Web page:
Teaching under a “new normal” setup poses a lot of challenges to the education sector.
More so to the teachers in remote communities where providing an online teaching is not an option due to lack of signal and internet connections.
But these limitations did not dampen the spirits of teachers in an upland village in Porac this province to address the distance learning barrier amid the coronavirus disease 2019 (Covid-19) pandemic.
Marizen Castro Tolentino, principal of the Villa Maria Integrated School in Porac, a rural school where most students come from the Aeta community, said in an interview “that no one should be left behind in accessing education amid the challenges of the Covid-19.”
Armed with such strong determination, Tolentino, together with 22 teachers in the school, came up with an innovative project to address the needs of the learners in the coming school opening.
Dubbed as “Sulong Dunong sa Kolong-Kolong para sa Edukasyon” (Advance Knowledge using Motorized Trikes for Education), she said they will bring learning modalities that do not require an internet connection and other digital devices to the Aeta community.
The program will benefit 511 learners from elementary to high school with the use of improvised motorized trikes, which Aetas call as “kolong-kolong”.
Aside from the learning materials, the motorized trike has television with recorded instructional videos for the students.
Under the concept, teachers, together with volunteers, will bring learning materials in a designated area which will be distributed to learners while observing health safety protocols.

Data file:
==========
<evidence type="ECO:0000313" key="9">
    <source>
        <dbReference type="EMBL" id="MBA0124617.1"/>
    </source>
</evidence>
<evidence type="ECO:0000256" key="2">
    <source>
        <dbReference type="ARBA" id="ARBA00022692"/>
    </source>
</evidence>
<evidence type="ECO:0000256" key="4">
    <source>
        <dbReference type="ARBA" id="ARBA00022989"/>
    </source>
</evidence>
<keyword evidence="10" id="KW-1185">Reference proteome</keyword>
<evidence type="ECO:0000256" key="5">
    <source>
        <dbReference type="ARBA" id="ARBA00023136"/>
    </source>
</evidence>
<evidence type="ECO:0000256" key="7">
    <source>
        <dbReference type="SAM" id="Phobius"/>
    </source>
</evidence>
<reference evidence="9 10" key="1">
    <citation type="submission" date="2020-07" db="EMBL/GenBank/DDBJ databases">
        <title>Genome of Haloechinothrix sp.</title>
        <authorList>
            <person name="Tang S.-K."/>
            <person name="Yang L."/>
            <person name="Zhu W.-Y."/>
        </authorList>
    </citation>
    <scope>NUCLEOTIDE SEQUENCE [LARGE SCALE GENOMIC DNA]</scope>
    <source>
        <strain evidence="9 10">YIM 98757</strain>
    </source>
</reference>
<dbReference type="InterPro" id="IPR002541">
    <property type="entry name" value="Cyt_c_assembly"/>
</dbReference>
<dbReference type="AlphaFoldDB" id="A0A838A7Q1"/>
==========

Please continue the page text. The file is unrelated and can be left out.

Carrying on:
The learners will bring home the learning materials which they will study and answer their lessons.
Teachers will then return to the area to get and check the given assignments within the same week they distributed the materials.
“Online learning is not possible due to lack of signal and internet connections and students do not have gadgets. Television and radio are also not available, the most applicable is the learning modules that will be distributed to children,” she said.
Likewise, teachers at the Nabuclod Integrated School, an Aeta school in Floridablanca in this province, also apply a modular distance learning that does not need any gadgets to bring education closer to the students.
School principal Jocelyn Atun said they conducted several consultations with the parents on how to conduct the “new normal” way of educating the children.
Through modular distance learning, she said there is no need for any gadgets to continue the study of Aeta students.
“We will bring the learning modules at a designated place and time to impart education to our Aeta students,” Atun said.
She admitted this is not an easy task for the teachers considering that is an upland community.
But Atun said this is their commitment and “we have to bring education to our indigenous learners,”. (PNA)